After Mago’s party, Reyna and her siblings’ relationship with Mami improves. Their weekly visits with her become less awkward, and Mami often treats them to trips to the town center and crushed ice and churros. On these trips, though, Reyna notices her mother looking longingly at all the couples around, and fears that her mother will once again leave them for a man.
Reyna has been so destabilized by her mother’s frequent abandonments that she no longer has any faith in Mami, and is constantly waiting for the other shoe to drop.
A few months later, during celebrations in the days leading up to Christmas, Reyna, Mago, and Carlos travel to the wealthy part of town and receive gifts from their far-away neighbors there. On Christmas day, Crece brings in a tree branch to use as a makeshift Christmas tree, and the children decorate the branch with eggshells. They sweep the floors and dust the furniture, anticipating Mami’s arrival and hoping that this Christmas will be special. They all secretly want to convince her to return to Abuelita Chinta’s house and live with them again.
Things have been so good with Mami that Mago, Reyna, Carlos, and their Abuelita and Tío believe that together, they can bring Mami home again for good. They don’t share Reyna’s fear and skepticism—and this leap of faith will come back to bite them very soon.
That evening, though, Mami shows up to Abuelita Chinta’s house with a guest: a man named Rey. He is fourteen years younger than her, and Reyna hates him at first sight. Suddenly, she feels that all their Christmas decorations look pathetic. As they all sit down to dinner, Mago throws a fit, screaming and throwing herself around the house. She kicks and screams as if possessed, and eventually faints. Abuelita Chinta chastises Mami for inspiring such madness in her daughter by bringing Rey over when the children just wanted to celebrate Christmas with their mother. Mami apologizes to her mother, then walks out the door and leaves. Mago wakes up, goes to the door, and slams it shut.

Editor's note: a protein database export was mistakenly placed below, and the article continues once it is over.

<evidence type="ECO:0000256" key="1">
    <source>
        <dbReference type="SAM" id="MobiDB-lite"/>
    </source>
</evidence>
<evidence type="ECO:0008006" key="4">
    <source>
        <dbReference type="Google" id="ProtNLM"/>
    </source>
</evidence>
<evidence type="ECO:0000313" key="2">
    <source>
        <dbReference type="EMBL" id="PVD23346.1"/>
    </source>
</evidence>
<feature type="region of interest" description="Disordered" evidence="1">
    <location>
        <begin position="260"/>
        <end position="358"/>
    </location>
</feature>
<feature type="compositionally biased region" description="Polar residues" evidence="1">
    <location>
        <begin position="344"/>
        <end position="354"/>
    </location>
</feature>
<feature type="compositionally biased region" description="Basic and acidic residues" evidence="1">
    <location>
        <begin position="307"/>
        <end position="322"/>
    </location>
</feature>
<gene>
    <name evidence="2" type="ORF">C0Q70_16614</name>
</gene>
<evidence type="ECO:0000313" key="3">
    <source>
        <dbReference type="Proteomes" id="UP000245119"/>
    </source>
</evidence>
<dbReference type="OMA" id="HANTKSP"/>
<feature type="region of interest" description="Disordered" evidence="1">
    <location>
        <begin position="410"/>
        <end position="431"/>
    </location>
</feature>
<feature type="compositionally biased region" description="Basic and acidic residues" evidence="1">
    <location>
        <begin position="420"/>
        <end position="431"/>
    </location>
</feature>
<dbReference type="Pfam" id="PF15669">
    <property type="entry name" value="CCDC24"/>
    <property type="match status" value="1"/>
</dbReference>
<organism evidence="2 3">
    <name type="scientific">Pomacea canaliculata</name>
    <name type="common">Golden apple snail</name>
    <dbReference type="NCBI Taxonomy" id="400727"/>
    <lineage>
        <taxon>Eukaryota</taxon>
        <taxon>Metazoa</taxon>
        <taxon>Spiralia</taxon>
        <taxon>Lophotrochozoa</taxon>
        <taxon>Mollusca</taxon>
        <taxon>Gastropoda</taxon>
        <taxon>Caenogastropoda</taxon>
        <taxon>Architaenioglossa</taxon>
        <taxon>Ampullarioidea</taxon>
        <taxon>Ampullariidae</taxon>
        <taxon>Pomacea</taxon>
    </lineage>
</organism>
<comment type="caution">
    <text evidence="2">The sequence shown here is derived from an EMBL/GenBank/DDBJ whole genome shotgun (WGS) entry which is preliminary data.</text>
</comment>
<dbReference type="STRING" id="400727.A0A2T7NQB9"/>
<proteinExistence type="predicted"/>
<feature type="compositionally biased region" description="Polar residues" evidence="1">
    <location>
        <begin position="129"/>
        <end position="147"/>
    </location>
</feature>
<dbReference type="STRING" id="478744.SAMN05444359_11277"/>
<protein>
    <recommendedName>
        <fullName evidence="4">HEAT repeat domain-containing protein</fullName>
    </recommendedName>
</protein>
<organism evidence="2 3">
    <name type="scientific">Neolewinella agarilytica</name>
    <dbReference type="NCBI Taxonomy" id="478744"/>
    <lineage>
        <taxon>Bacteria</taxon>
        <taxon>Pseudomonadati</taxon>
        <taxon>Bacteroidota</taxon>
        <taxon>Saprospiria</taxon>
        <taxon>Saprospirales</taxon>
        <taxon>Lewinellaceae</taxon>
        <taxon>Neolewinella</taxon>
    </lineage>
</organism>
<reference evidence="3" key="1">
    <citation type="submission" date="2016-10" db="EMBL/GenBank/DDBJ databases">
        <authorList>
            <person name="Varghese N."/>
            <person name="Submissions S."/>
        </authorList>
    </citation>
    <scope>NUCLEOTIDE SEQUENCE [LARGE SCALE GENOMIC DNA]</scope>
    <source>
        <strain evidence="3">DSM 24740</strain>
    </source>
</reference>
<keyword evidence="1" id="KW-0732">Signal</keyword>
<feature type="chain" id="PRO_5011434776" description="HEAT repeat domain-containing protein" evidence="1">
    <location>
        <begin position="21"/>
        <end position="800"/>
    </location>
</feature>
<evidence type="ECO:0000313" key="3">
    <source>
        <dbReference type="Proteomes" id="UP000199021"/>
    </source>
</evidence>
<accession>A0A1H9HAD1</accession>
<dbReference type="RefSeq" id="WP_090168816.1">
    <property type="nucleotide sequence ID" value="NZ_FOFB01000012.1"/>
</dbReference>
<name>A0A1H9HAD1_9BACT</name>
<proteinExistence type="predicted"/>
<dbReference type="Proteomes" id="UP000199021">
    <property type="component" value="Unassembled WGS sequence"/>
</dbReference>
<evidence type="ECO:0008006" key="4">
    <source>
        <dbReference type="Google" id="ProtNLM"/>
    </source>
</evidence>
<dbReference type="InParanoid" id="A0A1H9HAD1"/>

When Mami once again disappoints her children—and the rest of her family—by prioritizing a man over the rest of them, Mago experiences a complete breakdown. She is unable to cope with the traumatic threat of being abandoned yet again, and this time she makes sure that she is the one to get Mami out of the house before she can open herself up to being left once more.
The next day, Mago writes a sorrowful letter to Papi, using lyrics from a popular song to express how badly she longs for his return. That evening, Reyna sits at Abuelita Chinta’s altar and prays that her father will come back soon.
Mago feels she and her siblings are out of options—they are miserable in Mexico, and she hopes that their Papi will be the one to rescue them.